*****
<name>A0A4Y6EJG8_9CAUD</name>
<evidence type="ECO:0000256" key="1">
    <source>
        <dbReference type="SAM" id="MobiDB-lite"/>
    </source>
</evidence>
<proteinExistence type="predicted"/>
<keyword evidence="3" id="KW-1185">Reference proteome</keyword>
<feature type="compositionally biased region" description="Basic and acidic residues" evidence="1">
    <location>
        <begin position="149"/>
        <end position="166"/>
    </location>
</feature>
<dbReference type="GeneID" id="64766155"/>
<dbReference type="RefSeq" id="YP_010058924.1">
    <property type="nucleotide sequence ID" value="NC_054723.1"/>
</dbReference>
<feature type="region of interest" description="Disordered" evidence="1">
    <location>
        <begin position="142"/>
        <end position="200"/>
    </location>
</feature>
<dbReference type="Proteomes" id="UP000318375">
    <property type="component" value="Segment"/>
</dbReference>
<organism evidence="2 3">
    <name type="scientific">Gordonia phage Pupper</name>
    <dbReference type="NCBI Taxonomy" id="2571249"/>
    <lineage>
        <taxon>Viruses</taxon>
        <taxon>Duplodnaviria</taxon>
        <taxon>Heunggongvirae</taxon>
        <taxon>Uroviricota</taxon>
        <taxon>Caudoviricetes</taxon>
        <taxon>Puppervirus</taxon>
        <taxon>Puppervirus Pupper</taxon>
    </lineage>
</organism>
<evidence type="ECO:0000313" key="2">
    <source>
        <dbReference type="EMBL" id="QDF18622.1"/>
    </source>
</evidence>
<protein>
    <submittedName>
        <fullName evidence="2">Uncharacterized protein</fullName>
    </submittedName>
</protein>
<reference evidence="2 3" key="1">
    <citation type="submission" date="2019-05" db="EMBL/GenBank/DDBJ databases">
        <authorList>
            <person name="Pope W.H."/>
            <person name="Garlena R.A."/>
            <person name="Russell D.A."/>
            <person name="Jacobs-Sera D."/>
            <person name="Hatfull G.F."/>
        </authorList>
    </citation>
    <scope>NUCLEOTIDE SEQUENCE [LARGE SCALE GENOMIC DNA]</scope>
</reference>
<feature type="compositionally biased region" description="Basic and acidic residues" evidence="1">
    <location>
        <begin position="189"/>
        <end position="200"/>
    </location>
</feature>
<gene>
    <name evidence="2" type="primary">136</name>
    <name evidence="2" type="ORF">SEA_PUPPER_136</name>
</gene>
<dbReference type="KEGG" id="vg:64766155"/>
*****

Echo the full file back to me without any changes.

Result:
<name>A0A4Y6EJG8_9CAUD</name>
<evidence type="ECO:0000256" key="1">
    <source>
        <dbReference type="SAM" id="MobiDB-lite"/>
    </source>
</evidence>
<proteinExistence type="predicted"/>
<keyword evidence="3" id="KW-1185">Reference proteome</keyword>
<feature type="compositionally biased region" description="Basic and acidic residues" evidence="1">
    <location>
        <begin position="149"/>
        <end position="166"/>
    </location>
</feature>
<dbReference type="GeneID" id="64766155"/>
<dbReference type="RefSeq" id="YP_010058924.1">
    <property type="nucleotide sequence ID" value="NC_054723.1"/>
</dbReference>
<feature type="region of interest" description="Disordered" evidence="1">
    <location>
        <begin position="142"/>
        <end position="200"/>
    </location>
</feature>
<dbReference type="Proteomes" id="UP000318375">
    <property type="component" value="Segment"/>
</dbReference>
<organism evidence="2 3">
    <name type="scientific">Gordonia phage Pupper</name>
    <dbReference type="NCBI Taxonomy" id="2571249"/>
    <lineage>
        <taxon>Viruses</taxon>
        <taxon>Duplodnaviria</taxon>
        <taxon>Heunggongvirae</taxon>
        <taxon>Uroviricota</taxon>
        <taxon>Caudoviricetes</taxon>
        <taxon>Puppervirus</taxon>
        <taxon>Puppervirus Pupper</taxon>
    </lineage>
</organism>
<evidence type="ECO:0000313" key="2">
    <source>
        <dbReference type="EMBL" id="QDF18622.1"/>
    </source>
</evidence>
<protein>
    <submittedName>
        <fullName evidence="2">Uncharacterized protein</fullName>
    </submittedName>
</protein>
<reference evidence="2 3" key="1">
    <citation type="submission" date="2019-05" db="EMBL/GenBank/DDBJ databases">
        <authorList>
            <person name="Pope W.H."/>
            <person name="Garlena R.A."/>
            <person name="Russell D.A."/>
            <person name="Jacobs-Sera D."/>
            <person name="Hatfull G.F."/>
        </authorList>
    </citation>
    <scope>NUCLEOTIDE SEQUENCE [LARGE SCALE GENOMIC DNA]</scope>
</reference>
<feature type="compositionally biased region" description="Basic and acidic residues" evidence="1">
    <location>
        <begin position="189"/>
        <end position="200"/>
    </location>
</feature>
<gene>
    <name evidence="2" type="primary">136</name>
    <name evidence="2" type="ORF">SEA_PUPPER_136</name>
</gene>
<dbReference type="KEGG" id="vg:64766155"/>